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Ethereum’s commitment to the rollup-centric roadmap has forced the network to scale via isolated execution environments. While this allows rollups to support various execution environments and programming languages, it creates negative externalities that degrade Ethereum’s network effects. Specifically, liquidity, users, and developers are fragmented between disparate ecosystems. The expanding variety of rollup designs and their growing adoption will only exacerbate these issues. Consequently, Ethereum requires a native interoperability protocol that realigns the network with its original vision of being a single, unified operating system for decentralized applications.

The Ideal Interoperability Solution

The ideal Ethereum interoperability solution must be secure, performant, and globally compatible with the Ethereum ecosystem. To meet our security standards, the solution should derive its security from the same source as Ethereum rollups: Ethereum L1. To be considered performant, the interoperability protocol must verify and process cross-rollup messages with minimal latency. For the protocol to be globally compatible, it must enable applications to be Turing-complete across all rollup environments, ensuring that applications are not limited by the resource constraints of any single rollup.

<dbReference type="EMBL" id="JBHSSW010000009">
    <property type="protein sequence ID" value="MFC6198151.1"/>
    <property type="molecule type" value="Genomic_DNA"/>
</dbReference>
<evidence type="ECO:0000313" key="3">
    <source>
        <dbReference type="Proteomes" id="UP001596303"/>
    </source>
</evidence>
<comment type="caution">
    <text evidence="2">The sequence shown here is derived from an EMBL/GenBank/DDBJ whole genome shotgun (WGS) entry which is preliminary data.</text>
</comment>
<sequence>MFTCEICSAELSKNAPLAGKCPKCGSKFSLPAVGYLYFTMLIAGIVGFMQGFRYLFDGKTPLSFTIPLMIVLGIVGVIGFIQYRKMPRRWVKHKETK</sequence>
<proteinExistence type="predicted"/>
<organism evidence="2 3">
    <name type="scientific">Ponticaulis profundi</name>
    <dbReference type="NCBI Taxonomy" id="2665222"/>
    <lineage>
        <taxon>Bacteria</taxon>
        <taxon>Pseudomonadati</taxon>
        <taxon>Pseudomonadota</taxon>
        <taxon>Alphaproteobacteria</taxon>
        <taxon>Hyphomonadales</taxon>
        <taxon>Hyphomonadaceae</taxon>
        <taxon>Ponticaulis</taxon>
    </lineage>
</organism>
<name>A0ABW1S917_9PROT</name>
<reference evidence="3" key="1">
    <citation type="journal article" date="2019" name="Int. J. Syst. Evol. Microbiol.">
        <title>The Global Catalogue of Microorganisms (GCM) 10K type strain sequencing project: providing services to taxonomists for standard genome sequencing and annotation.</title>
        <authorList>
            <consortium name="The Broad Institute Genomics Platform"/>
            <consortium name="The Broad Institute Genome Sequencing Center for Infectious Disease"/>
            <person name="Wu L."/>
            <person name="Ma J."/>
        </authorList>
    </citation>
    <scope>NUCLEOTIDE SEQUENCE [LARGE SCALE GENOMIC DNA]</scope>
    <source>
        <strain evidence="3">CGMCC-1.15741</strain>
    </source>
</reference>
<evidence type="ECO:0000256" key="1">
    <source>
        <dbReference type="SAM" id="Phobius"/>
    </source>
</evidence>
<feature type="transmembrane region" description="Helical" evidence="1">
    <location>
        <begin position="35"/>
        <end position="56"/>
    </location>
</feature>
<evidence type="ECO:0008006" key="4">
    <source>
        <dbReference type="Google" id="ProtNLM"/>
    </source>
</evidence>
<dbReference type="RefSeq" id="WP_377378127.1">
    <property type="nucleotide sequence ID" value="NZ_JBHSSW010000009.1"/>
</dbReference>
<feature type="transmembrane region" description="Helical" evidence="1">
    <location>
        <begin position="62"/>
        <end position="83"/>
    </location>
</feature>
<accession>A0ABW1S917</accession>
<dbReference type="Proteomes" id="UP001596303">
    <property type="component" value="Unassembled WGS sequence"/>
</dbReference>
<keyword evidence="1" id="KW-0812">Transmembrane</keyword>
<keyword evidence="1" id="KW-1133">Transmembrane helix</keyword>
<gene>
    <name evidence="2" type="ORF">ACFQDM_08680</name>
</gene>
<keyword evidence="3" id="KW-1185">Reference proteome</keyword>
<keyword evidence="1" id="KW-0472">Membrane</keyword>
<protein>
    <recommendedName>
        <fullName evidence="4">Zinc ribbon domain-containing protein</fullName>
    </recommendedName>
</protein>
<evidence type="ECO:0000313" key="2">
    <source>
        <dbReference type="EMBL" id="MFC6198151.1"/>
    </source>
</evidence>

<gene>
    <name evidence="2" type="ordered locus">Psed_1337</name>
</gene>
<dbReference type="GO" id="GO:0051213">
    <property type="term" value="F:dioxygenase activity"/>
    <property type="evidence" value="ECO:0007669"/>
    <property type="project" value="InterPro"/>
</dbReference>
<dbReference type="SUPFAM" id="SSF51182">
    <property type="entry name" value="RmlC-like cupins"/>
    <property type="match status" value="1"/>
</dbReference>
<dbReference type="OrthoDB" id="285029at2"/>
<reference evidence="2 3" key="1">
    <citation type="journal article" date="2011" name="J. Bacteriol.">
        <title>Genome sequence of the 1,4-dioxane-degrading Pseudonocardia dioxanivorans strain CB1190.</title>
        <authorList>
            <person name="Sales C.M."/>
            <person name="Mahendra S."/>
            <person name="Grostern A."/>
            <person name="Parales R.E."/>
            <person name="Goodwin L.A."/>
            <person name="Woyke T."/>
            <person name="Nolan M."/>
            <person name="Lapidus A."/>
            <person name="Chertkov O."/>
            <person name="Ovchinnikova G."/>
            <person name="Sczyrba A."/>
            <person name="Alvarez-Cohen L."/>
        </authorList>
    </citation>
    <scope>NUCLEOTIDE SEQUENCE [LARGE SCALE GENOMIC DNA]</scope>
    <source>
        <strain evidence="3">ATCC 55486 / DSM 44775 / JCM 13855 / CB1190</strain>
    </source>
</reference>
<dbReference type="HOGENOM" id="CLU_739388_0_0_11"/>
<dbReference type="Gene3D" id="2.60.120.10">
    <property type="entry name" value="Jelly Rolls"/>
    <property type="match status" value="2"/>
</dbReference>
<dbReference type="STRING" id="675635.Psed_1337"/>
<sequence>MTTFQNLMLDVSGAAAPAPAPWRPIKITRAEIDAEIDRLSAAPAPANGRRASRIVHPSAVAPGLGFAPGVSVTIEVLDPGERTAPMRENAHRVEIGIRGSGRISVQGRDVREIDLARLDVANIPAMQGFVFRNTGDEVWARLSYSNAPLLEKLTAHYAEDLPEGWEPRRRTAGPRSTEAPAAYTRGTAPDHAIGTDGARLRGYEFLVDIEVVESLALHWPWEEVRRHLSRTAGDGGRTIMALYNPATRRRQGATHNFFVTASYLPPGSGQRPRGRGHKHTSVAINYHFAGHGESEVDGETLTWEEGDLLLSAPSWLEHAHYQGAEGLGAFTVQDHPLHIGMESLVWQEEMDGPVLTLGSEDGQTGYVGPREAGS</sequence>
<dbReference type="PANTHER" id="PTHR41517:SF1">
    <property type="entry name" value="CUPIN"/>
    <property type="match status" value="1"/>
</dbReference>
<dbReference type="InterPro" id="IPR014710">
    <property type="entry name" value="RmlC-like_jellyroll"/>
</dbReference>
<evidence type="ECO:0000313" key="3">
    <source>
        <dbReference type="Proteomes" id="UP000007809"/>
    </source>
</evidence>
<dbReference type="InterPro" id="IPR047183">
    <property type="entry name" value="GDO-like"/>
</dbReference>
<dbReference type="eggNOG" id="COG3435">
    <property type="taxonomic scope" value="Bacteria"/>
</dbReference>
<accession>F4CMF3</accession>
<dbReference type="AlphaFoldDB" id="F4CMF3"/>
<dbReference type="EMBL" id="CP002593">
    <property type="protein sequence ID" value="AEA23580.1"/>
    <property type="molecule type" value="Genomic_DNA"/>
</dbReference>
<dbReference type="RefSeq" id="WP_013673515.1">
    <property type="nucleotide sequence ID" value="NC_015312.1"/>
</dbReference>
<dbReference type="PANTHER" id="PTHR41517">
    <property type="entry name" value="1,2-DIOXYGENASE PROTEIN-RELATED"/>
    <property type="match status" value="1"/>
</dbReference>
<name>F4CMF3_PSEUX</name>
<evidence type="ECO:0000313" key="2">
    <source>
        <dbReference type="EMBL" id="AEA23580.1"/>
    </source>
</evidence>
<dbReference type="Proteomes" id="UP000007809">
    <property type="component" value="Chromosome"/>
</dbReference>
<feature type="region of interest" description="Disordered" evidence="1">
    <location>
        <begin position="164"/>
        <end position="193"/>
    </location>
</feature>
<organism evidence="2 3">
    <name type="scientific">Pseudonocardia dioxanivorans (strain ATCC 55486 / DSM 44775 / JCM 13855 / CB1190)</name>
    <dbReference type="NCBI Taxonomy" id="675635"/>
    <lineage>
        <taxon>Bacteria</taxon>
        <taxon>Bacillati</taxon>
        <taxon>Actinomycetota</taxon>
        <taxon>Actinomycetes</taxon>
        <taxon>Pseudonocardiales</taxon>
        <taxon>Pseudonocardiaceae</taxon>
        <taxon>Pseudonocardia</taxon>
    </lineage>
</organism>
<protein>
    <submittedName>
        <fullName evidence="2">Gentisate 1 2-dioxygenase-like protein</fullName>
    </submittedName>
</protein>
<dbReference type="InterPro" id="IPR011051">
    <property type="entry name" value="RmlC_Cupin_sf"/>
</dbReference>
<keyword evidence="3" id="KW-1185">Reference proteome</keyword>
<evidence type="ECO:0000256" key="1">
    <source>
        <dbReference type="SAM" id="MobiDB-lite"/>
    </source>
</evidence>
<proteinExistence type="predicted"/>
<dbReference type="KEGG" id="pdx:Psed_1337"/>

Interoperability Verification Approaches

Existing interoperability protocol designs can be broadly classified according to their verification approach.

Interoperability Verification Approaches
Interoperability verification approaches

Natively verified systems ensure trustless interoperability but require the underlying network security providers to validate state changes. Since rollups derive security from Ethereum L1, Ethereum L1 is the only natively verified solution for rollup interoperability. However, validating rollup state changes on Ethereum L1 via optimistic or zero-knowledge mechanisms is both costly and time consuming, making Ethereum L1 an unfit interoperability solution for rollups.

Similar to a strictly native approach, other approaches also fail to meet our three criteria of security, performance, and global compatibility. Solutions that rely on local verification provide strong security guarantees and can be applied across various rollups, yet their inability to handle arbitrary messages limits their application compatibility. Optimistic approaches, which incorporate a latency period for potential challenges, inherently do not satisfy our performance requirement.

Externally verified systems meet our performance and global compatibility needs but require trust in an external verifier set, compromising security. To enhance security, these systems can implement cryptoeconomic security measures that require verifiers to stake capital that is at risk of being slashed for misconduct. However, existing solutions that use this approach derive their cryptoeconomic security from a native asset rather than Ethereum L1, making them unfit for our security requirements. By devising a method to extend Ethereum L1’s cryptoeconomic security to an external set of verifiers, we can fulfill our security criteria and create a novel interoperability solution that offers all three of our desired properties.